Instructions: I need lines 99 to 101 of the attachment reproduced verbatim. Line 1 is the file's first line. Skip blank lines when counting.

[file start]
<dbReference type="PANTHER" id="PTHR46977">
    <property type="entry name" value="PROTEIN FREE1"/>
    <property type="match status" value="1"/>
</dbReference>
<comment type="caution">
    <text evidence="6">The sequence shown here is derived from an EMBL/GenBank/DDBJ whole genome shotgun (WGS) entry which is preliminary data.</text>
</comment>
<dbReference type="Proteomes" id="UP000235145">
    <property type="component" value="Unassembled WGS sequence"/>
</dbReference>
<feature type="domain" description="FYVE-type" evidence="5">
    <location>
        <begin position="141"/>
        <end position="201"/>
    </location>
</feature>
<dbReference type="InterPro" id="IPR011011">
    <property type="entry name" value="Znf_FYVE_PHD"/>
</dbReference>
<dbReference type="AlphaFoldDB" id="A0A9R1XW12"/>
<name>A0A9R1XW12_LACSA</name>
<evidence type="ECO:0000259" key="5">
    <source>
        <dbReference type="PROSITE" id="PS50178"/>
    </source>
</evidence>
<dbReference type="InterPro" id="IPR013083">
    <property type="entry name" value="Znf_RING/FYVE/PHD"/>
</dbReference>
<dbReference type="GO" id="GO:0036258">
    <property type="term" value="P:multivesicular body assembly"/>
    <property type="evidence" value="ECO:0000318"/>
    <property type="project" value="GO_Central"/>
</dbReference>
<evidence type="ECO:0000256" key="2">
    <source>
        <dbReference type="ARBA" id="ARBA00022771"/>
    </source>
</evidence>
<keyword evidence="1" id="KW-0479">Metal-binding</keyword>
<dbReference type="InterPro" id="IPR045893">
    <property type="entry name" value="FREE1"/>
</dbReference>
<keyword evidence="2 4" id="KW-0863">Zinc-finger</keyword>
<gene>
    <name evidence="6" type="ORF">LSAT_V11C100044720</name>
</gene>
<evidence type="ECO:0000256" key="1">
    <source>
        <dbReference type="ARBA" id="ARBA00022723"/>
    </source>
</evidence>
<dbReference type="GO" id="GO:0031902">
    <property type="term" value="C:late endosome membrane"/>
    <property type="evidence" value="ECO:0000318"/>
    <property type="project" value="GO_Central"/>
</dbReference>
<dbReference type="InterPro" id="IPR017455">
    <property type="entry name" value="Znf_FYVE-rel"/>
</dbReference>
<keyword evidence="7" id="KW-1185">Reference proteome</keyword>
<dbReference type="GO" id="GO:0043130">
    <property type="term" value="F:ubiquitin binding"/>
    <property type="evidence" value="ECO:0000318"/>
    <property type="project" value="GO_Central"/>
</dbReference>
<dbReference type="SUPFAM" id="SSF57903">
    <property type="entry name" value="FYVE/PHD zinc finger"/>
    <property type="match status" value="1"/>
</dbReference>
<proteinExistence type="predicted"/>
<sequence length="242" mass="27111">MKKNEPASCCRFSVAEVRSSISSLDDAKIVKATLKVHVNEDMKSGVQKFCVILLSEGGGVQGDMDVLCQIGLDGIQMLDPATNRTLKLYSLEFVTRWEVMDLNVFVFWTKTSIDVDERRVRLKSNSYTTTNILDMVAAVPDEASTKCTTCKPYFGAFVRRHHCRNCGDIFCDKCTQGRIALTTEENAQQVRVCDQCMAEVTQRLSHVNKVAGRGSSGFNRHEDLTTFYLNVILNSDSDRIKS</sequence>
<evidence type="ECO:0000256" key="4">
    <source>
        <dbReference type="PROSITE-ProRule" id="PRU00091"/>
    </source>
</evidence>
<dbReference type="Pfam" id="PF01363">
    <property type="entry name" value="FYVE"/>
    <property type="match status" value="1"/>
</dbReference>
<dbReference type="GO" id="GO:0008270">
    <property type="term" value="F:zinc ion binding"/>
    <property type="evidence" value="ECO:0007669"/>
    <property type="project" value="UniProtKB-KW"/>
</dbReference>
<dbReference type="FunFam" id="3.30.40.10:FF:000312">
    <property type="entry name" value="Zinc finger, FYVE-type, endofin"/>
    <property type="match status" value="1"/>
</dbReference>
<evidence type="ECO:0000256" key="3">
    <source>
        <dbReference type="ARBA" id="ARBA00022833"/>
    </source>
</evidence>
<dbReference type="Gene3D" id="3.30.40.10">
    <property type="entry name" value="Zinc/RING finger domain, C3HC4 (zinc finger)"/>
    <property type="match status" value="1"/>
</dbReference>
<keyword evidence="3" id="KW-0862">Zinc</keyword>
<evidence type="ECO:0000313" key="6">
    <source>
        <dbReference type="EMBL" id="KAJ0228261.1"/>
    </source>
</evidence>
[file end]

</dbReference>
<keyword evidence="3" id="KW-0862">Zinc</keyword>
<evidence type="ECO:0000313" key="6">